Screened as part of NZIFF 2016

Thirst 2015

Jajda

Directed by Svetla Tsotsorkova

In this richly atmospheric debut, a hot summer in the Bulgarian countryside gets hotter when a family acquires two extra inhabitants on their parched property – a well-driller and his unruly teenage daughter.

Bulgaria In Bulgarian with English subtitles
90 minutes CinemaScope/DCP
M (violence and sexual references)

Producers

Nadejda Koseva
,
Svetla Tsotsorkova

Screenplay

Svetoslav Ovcharov
,
Svetla Tsotsorkova
,
Ventsislav Vasilev

Photography

Vesselin Hristov

Editors

Nina Altaparmakova
,
Svetla Tsotsorkova

Production designer

Georgi Todorov-Jozy

Costume designer

Elena Stoyanova

Music

Hristo Namliev

With

Monika Naydenova (the girl)
,
Alexander Benev (the boy)
,
Svetlana Yancheva (the boy’s mother)
,
Ivaylo Hristov (the boy’s father)
,
Vassil Mihajlov (the girl’s father)
,
Ivan Barnev (the driver)
,
Stefan Mavrodijev (the shopkeeper)

Festivals

San Sebastián
,
London 2015; San Francisco 2016

Elsewhere

First-time director Svetla Tsotsorkova draws us into the unique setting of her debut film and the five souls who inhabit it with spellbinding assurance.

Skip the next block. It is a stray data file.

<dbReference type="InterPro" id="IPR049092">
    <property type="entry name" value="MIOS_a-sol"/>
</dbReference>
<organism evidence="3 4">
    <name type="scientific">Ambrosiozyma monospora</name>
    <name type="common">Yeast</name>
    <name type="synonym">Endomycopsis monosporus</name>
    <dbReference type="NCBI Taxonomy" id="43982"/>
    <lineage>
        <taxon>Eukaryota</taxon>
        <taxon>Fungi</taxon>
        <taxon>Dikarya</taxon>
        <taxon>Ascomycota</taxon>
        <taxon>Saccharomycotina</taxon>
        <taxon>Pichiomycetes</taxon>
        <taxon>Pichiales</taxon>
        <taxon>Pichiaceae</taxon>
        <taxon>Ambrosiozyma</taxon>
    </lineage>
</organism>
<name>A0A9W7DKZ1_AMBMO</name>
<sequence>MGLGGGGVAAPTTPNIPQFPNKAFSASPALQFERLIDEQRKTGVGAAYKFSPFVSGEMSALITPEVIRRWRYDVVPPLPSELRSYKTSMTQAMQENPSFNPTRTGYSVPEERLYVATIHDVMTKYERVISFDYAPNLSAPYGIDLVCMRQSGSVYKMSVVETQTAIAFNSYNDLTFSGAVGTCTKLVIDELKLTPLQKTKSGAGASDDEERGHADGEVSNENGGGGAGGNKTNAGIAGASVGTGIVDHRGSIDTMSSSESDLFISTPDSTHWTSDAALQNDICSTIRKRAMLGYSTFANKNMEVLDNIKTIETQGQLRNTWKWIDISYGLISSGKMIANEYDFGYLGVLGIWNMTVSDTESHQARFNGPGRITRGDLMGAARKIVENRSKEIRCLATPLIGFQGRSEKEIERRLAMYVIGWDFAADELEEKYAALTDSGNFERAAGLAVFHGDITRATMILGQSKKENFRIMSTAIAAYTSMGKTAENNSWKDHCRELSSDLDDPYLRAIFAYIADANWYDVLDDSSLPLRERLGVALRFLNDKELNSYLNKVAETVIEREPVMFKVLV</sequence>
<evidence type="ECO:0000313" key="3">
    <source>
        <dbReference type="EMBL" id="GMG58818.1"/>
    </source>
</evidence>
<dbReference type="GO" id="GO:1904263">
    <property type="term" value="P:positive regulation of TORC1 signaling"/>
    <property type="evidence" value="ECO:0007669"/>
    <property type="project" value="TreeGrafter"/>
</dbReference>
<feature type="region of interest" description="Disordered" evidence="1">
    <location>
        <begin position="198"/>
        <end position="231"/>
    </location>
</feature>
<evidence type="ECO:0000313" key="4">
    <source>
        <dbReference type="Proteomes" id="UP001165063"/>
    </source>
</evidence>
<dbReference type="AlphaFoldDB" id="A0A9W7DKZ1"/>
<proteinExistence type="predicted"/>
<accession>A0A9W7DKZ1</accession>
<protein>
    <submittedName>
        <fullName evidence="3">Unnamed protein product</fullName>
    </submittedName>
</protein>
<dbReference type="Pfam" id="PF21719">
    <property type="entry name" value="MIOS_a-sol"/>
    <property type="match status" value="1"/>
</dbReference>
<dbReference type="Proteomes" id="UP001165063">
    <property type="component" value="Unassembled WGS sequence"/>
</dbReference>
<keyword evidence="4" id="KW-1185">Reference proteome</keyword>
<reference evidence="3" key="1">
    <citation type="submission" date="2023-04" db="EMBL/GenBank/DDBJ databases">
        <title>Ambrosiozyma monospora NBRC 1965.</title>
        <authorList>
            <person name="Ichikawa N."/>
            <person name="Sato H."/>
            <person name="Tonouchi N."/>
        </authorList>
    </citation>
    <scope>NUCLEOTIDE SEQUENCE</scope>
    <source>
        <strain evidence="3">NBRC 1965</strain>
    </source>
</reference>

On a dusty road somewhere in the Bulgarian countryside a teenage boy lives with his convalescent father and his mother, who takes in laundry from city hotels, hanging row upon row of bedsheets to dry in the hot breeze. It has not rained for months and water is running low. The arrival of a well-driller and his water-divining teenage daughter gradually engulfs the tiny family in a welter of mutual suspicions. The girl is magnetic and unruly, resentful of her father’s dependency and contemptuous of the sheltered, fascinated boy. Trouble brews like a longed-for storm in the stifling summer air.

“Suffused with golden light, the film’s atmospheric widescreen photography contributes to the dreamy sense of otherness that pervades Thirst. A gentle, lilting flute and guitar melody, sparsely employed, is the only music. But for all its style, this is very much a film about five lost people: and it’s a remarkable achievement, on the part of the director, the writers and the actors, that we care about every single one of them.” — Lee Marshall, Screendaily